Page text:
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TRULY speaking, the current crisis in the market of agricultural commodities, especially of rice, is a grave concern for policy makers. According to reports, this has forced the government to strengthen its monitoring capacity. Earlier, it was expected that the bumper boro harvest might fill the silos by luring producers with the higher procurement price.

Unfortunately, the boost in the procurement price (crossing Tk.700/maund mark) seems to have served little purpose as the rice market continues to remain as volatile as before.

Economists are also looking for clues and, possibly, pulling their hair in disgust and dismay.

The whole scenario relating to market behaviour drove us to dig into the data base of a recently completed Brac-backed survey of 62 villages, where household level information on marketing of products is shown.

It needs to be mentioned that the said survey was completed in February 2008, covering the 2007 crop season. For this year, of course, we can extrapolate the events if we like.

In the 2007 crop season, about 60% of farms marketed 37% of the paddy produced. At disaggregate level, we find that more than four-fifths of farms over 1 ha marketed about 55% of the output.

Market participation is low at the lower end of the scale: about 30% of farms marketing less than 20%. This is quite obvious. But when compared with the situation of 2004, we find marginal differences, both in terms of the size of participants or in terms of the size of marketed output.

For example, in 2004, almost the same proportion of farms sold 41% of the total production. Whereas, the yearly average price of paddy increased from Tk.242/maund in 2000 to Tk.496/maund in 2007, it exceeds Tk.700/maund now.

Such price rise should have swelled the market but, seemingly, the bitter experience of the recent past has made farmers more inward looking for the sake of food security. In fact, we observe a rise in marketed output in the case of vegetables, pulses and other cash crops along with price rise.

What has been said about paddy marketing before is about the whole year. But sales take place within one month of harvest on which brokers and agencies mainly bank upon. In economists' jargon, it is called "distress sale," or forced sale, as it occurs under the pressure of economic problems -- paying debts, meeting contingencies etc.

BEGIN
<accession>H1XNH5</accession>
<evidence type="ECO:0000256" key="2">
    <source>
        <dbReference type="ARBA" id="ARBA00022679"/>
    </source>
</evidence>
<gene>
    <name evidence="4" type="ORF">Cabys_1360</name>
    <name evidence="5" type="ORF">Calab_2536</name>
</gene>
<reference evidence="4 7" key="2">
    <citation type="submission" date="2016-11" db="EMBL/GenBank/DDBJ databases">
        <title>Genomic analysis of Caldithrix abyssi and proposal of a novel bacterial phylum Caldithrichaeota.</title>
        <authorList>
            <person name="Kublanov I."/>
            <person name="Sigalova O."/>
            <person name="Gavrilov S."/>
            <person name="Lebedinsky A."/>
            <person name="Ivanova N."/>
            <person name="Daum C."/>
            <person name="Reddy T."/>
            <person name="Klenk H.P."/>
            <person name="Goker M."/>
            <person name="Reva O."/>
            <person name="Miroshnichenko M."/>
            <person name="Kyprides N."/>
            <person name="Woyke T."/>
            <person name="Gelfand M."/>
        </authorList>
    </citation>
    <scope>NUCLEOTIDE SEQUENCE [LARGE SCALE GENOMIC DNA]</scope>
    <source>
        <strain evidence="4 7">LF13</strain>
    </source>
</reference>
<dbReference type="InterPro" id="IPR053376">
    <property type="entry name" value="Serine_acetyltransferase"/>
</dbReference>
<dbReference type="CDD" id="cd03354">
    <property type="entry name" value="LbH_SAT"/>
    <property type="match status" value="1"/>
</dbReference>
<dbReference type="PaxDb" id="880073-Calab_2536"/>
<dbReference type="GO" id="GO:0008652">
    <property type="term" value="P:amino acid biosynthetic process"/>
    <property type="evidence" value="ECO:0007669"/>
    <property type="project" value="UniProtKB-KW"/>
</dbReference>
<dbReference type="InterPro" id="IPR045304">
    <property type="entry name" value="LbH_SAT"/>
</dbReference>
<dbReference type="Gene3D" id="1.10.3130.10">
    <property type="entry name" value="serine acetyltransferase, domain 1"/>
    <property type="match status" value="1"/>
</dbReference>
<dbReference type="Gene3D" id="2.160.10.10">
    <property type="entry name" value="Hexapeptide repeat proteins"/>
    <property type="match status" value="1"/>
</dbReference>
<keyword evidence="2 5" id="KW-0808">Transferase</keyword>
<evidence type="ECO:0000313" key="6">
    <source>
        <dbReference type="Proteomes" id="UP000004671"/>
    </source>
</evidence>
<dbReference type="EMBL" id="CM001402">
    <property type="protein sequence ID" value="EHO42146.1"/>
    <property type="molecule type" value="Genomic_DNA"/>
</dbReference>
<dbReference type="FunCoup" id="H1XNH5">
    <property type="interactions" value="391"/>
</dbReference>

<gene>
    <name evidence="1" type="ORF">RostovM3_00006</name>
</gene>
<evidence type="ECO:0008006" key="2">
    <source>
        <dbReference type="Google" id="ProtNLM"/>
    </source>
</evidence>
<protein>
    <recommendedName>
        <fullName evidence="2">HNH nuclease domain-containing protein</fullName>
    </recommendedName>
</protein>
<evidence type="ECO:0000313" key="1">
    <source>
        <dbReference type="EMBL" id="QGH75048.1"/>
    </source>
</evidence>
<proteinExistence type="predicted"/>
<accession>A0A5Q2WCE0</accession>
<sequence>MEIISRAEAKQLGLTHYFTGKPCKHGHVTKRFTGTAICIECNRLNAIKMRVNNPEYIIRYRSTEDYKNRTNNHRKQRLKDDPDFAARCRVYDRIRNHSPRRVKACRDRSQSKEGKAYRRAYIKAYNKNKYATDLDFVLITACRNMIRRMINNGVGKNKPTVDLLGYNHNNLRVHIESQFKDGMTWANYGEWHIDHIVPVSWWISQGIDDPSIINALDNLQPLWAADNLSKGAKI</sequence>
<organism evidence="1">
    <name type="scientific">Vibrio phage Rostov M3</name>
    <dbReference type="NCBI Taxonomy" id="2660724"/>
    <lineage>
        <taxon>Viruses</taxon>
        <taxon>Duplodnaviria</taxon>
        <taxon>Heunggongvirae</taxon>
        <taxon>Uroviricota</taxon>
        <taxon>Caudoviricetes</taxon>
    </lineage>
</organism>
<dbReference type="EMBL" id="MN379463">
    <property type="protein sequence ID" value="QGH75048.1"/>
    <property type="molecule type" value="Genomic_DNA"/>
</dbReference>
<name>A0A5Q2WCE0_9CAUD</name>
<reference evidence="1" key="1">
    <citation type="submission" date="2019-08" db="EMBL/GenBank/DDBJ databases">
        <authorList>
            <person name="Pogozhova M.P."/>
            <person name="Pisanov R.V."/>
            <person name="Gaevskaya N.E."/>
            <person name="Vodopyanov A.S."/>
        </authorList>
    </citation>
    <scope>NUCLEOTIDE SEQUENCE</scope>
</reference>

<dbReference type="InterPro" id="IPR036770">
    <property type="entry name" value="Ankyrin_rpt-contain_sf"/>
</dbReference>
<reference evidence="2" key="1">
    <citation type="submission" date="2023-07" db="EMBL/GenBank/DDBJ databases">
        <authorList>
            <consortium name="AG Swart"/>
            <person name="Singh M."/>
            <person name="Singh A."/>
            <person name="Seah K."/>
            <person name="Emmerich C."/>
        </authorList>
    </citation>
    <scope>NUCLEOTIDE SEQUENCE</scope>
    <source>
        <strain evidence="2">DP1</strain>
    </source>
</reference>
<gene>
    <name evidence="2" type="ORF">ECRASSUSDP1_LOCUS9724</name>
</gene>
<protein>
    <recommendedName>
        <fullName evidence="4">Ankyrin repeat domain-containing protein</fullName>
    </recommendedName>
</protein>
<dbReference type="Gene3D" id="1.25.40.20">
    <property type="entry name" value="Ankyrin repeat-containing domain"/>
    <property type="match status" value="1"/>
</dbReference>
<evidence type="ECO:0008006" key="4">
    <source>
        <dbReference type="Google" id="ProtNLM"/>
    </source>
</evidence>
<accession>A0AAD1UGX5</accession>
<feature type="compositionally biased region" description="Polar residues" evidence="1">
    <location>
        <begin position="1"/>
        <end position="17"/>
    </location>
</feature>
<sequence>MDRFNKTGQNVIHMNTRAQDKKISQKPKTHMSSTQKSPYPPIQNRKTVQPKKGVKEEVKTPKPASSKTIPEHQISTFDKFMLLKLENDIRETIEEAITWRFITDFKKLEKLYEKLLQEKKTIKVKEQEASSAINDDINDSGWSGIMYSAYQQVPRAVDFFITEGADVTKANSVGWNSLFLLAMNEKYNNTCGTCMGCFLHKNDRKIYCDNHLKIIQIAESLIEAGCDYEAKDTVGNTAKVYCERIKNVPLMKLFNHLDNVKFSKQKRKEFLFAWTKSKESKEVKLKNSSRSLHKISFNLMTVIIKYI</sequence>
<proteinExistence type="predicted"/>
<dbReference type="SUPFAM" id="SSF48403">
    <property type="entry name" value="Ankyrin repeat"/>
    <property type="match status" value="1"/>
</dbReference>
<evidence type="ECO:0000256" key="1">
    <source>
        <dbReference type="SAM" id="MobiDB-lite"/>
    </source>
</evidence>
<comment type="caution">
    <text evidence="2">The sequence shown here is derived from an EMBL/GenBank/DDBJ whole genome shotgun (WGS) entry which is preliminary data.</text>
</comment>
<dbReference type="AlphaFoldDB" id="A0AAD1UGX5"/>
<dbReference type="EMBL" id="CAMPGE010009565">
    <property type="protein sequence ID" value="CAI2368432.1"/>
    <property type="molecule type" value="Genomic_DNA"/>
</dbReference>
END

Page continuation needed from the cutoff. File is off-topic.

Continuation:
Economics is replete with researches as to how and why distress sales deprive poor farms of their due shares. It is dubbed as exploitative in nature. As we shall see later, our empirical observations reject such hypothesis.

In the 2007 crop season, about half of the farm households sold roughly one-fifth of paddy within one month of harvest. Again, as we move down the farm size groups, we find increasing proportion of harvest sales, thus negating the proposition that it is only the poor who sell quickly due to economic reasons.

As a matter of fact, nowadays, distress is overcome by other means such as remittances, credit from NGOs, government's growing relief operations etc., rather than disposing off precious paddy soon as possible.

Both the rich and the poor look for some money, or the rich want space to get rid of the huge harvest. There is another point to ponder. The fact that harvest sales are no more signs of distress is shown by the fact that the difference between harvests and yearly average price hovered around 6-7%, implying no incentive for shelving sales for distant future.

But the worrisome news is that, back in 2004, the share of harvest sales was almost double at 41%! If we now project the recent past experience into 2008, we can possibly conclude that harvest sales this year could have been constricted further in the wake of growing expectation that rice prices might continue to rise further.

"Better late than now" position coupled with unscrupulous behaviour of rice dealers might have constrained the market supply situation. Under this condition, urban consumers and rural poor would possibly have to wait till a good amon harvest upsets the calculus of "better late than now" proposition. Meantime, production situation in other countries seemingly point to sobering effect in the international market in the coming year.

Let us now look at marketing behaviour by farm size. Non-farm households and households farming less than 0.4 ha (less than 100 decimals) are net buyers of rice, who are faced with severe food crisis during rice price spiral. In fact, these households are 70% of rural households.

However, given this distribution of market participation, it is hard to say whether farmers would come forward in response to high procurement price. If last year's price hike could be a lesson for them, "better late than now" position would rock the boat a little bit more unless imports come in and hoarding in urban centers can be checked.

Usually, price responsiveness works better for crops other than staple ones. Even in developed countries, market prices are not let to dictate responsiveness of farms. The states place a high stake on food security of people in the event of war or natural calamities. Subsidies on dairy products and sugar are clear examples.

For quite a long time, poor Bangladesh paraded through the path of market liberalisation and self-reliance in food production. The result was good for some years till international market situation taught us a good lesson.

Bangladesh should strive for self-sufficiency in food grain production through massive investments in research, extension, storage and communication. It will take a few days more for the rocking boat to reach the shore -- safe and sound.

Abdul Bayes is a Professor of Economics at Jahangirnagar University.

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